In November 2015, we added the HiFiMan HE1000 headphones to our list of Recommended Reference Components, based on Brent Butterworth’s extremely positive review in SoundStage! Xperience, published in October 2016. A month later, we further recognized the HE1000s with a 2015 Products of the Year award. At $2999 USD, the HE1000s cost far more than many audiophiles can spend on headphones, but Brent stated in the closing sentences of his review why they’re something special: “I don’t know if the HE1000s are the ultimate headphones. But considering their impeccable sound quality and above-average comfort, I think they’re the closest thing I’ve found.”
Since then, HiFiMan has released the Edition X headphones ($1799), which Brent reviewed for SoundStage! Xperience last month. There, he said that while the HE1000s were “extremely comfortable,” the Edition Xes “are even more so.” He continued: “Except for color and materials, the Edition Xes look almost identical to the HE1000s, but they’re intended as a more practical product. Not only do they cost $1200 less, they’re touted as being sensitive enough that any smartphone can drive them.”
Brent then tested HiFiMan’s claims for smartphone use:
While the HE1000s just barely work when driven by a typical smartphone, the Edition Xes worked pretty well. With music produced with a great deal of dynamic-range compression, the Edition Xes played more than loud enough when powered by my Samsung Galaxy S6 phone. “A City in Florida,” from Deadmau5’s 4x4=12 (256kbps MP3, Ultra), sounded 4 or 5dB too loud through the Edition Xes when I cranked it up full blast -- and I usually listen to this tune at pretty high levels. However, classic rock tunes, which were typically mastered with much less compression than more modern mixes, didn’t sound so powerful through this rig. “Houses of the Holy,” from Led Zeppelin’s Physical Graffiti (256kbps MP3, Atlantic), played just loud enough with the Samsung’s volume at max.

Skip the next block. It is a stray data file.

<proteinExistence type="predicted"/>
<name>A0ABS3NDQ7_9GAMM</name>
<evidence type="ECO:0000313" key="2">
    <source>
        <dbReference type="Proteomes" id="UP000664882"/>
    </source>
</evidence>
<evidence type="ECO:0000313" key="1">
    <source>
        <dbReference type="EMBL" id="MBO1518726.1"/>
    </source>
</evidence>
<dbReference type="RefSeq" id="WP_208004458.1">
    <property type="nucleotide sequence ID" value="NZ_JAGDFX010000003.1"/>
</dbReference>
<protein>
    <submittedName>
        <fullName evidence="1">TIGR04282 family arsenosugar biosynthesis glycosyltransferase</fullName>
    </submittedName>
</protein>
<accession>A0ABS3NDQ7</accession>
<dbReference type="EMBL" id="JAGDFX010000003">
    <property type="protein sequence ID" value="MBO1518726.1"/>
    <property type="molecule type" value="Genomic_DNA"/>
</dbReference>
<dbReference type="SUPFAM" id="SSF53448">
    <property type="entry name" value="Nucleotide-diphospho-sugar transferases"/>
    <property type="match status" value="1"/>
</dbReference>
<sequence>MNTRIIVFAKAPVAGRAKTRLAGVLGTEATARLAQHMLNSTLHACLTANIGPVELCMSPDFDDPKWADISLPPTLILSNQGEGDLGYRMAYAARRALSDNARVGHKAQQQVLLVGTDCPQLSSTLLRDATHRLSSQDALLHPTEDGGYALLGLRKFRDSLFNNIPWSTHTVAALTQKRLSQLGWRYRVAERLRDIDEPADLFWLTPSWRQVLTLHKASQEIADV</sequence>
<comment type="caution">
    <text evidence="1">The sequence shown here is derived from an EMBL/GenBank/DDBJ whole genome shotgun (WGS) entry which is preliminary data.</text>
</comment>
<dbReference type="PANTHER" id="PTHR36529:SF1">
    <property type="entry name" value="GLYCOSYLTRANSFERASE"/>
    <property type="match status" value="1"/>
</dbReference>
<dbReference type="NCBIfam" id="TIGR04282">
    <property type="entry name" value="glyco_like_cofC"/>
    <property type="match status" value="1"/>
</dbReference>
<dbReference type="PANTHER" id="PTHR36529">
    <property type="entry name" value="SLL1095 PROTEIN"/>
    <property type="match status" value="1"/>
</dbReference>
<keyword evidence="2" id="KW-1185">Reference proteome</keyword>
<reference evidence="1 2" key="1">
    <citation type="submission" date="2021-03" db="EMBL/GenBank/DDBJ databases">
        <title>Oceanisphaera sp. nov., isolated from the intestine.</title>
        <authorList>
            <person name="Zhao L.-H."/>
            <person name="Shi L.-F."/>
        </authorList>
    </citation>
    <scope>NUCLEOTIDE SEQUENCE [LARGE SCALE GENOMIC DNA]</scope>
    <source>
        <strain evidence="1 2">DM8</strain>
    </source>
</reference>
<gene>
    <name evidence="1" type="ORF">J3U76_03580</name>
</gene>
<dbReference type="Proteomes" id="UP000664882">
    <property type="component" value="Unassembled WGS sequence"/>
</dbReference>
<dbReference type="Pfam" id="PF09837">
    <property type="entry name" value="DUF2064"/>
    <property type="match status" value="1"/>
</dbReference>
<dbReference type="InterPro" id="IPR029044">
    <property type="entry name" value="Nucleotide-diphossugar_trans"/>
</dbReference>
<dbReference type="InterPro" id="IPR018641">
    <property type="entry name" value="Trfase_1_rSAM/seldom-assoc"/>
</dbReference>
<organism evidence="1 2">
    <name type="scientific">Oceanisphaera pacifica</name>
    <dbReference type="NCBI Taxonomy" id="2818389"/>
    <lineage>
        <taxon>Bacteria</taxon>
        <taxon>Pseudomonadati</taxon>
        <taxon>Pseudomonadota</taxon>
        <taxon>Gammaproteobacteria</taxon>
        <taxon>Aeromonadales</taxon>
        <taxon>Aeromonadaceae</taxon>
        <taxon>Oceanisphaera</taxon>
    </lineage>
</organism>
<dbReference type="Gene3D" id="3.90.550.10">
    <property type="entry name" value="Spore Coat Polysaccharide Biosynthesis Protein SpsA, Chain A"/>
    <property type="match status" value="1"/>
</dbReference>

When it came to sound quality, Brent commended the Edition Xes’ treble detail, ability to properly convey the space captured in his recordings, and adeptness at presenting the music’s subtlest nuances -- qualities he’d also admired in the HE1000s. But, he pointed out, these two headphone models certainly didn’t sound exactly the same:
To my ears, the obvious difference between the Edition Xes and the HE1000s was in the treble. So I put on “Airpower,” from Larry Coryell and Philip Catherine’s Twin House (16[-bit]/44.1[kHz] WAV, Wounded Bird), an album of acoustic-guitar duets that’s especially revealing of treble quality. The HE1000s got “Airpower” pretty much right, with extremely clear but not overemphasized sounds of picks on strings, and fingers sliding up and down fretboards. The guitars’ bass notes also sounded wonderfully resonant through the HE1000s; I got a real sense of the instruments’ soundboards vibrating. “It might be just a tad bright, but it still kicks ass,” I wrote in my notes. The Edition Xes had a similar tonal balance and spatial presentation, but their treble didn’t sound quite as clear or detailed.
At the end of his review, Brent acknowledged that even though the HE1000s sound better than the Edition Xes in some ways, the Edition Xes are definitely competitors because they offer similar sound for a much lower price. He offered buyers this advice: “If you demand the best, the HE1000s are the wiser choice. If spending $3000 on headphones is a stretch for you, the Edition Xes are the better pick, especially considering that you don’t need to buy or carry a separate amplifier or a high-priced portable music player to use with them.”
HiFiMan’s Edition X headphones: a more affordable, easier-to-drive version of the HE1000s, and our newest Recommended Reference Component.
Manufacturer contact information:
Phone: (201) 443-4626